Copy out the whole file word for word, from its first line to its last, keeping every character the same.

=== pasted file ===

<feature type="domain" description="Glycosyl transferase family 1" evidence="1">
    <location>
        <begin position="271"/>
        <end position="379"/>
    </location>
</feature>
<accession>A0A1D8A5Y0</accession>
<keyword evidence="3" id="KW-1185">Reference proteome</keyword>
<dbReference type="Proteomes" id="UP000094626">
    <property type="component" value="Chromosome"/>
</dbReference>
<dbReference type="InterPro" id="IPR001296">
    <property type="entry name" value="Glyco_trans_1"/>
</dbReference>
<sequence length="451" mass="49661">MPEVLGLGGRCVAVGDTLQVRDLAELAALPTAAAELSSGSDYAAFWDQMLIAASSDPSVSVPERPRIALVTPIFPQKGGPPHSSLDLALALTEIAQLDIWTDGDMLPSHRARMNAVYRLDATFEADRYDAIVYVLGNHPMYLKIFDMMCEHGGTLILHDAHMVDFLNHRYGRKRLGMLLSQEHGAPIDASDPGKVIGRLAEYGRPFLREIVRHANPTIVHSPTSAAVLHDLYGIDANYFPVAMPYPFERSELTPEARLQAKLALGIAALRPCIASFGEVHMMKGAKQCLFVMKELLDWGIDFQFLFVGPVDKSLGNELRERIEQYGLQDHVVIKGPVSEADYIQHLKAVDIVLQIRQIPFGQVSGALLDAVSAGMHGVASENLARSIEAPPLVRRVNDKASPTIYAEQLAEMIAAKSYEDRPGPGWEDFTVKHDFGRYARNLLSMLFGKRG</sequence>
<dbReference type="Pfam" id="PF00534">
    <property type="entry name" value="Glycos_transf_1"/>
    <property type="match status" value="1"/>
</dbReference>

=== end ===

<feature type="domain" description="Glycosyl transferase family 1" evidence="1">
    <location>
        <begin position="271"/>
        <end position="379"/>
    </location>
</feature>
<accession>A0A1D8A5Y0</accession>
<keyword evidence="3" id="KW-1185">Reference proteome</keyword>
<dbReference type="Proteomes" id="UP000094626">
    <property type="component" value="Chromosome"/>
</dbReference>
<dbReference type="InterPro" id="IPR001296">
    <property type="entry name" value="Glyco_trans_1"/>
</dbReference>
<sequence length="451" mass="49661">MPEVLGLGGRCVAVGDTLQVRDLAELAALPTAAAELSSGSDYAAFWDQMLIAASSDPSVSVPERPRIALVTPIFPQKGGPPHSSLDLALALTEIAQLDIWTDGDMLPSHRARMNAVYRLDATFEADRYDAIVYVLGNHPMYLKIFDMMCEHGGTLILHDAHMVDFLNHRYGRKRLGMLLSQEHGAPIDASDPGKVIGRLAEYGRPFLREIVRHANPTIVHSPTSAAVLHDLYGIDANYFPVAMPYPFERSELTPEARLQAKLALGIAALRPCIASFGEVHMMKGAKQCLFVMKELLDWGIDFQFLFVGPVDKSLGNELRERIEQYGLQDHVVIKGPVSEADYIQHLKAVDIVLQIRQIPFGQVSGALLDAVSAGMHGVASENLARSIEAPPLVRRVNDKASPTIYAEQLAEMIAAKSYEDRPGPGWEDFTVKHDFGRYARNLLSMLFGKRG</sequence>
<dbReference type="Pfam" id="PF00534">
    <property type="entry name" value="Glycos_transf_1"/>
    <property type="match status" value="1"/>
</dbReference>